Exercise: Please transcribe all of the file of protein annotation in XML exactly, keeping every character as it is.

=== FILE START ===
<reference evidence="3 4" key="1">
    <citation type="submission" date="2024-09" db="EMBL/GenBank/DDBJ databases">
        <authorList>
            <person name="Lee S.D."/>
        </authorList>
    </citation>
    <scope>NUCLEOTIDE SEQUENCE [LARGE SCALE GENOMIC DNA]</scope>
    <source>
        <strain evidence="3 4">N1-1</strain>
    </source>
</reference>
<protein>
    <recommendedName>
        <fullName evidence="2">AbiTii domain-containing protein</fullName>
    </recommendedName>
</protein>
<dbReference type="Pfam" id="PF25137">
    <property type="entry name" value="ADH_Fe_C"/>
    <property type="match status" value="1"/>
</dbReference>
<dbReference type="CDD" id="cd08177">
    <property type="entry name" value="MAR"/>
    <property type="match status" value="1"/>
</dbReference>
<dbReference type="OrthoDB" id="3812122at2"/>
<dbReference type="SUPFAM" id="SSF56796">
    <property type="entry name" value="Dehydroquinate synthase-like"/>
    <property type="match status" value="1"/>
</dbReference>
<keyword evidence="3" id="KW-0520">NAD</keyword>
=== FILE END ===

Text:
<reference evidence="3 4" key="1">
    <citation type="submission" date="2024-09" db="EMBL/GenBank/DDBJ databases">
        <authorList>
            <person name="Lee S.D."/>
        </authorList>
    </citation>
    <scope>NUCLEOTIDE SEQUENCE [LARGE SCALE GENOMIC DNA]</scope>
    <source>
        <strain evidence="3 4">N1-1</strain>
    </source>
</reference>
<protein>
    <recommendedName>
        <fullName evidence="2">AbiTii domain-containing protein</fullName>
    </recommendedName>
</protein>
<dbReference type="Pfam" id="PF25137">
    <property type="entry name" value="ADH_Fe_C"/>
    <property type="match status" value="1"/>
</dbReference>
<dbReference type="CDD" id="cd08177">
    <property type="entry name" value="MAR"/>
    <property type="match status" value="1"/>
</dbReference>
<dbReference type="OrthoDB" id="3812122at2"/>
<dbReference type="SUPFAM" id="SSF56796">
    <property type="entry name" value="Dehydroquinate synthase-like"/>
    <property type="match status" value="1"/>
</dbReference>
<keyword evidence="3" id="KW-0520">NAD</keyword>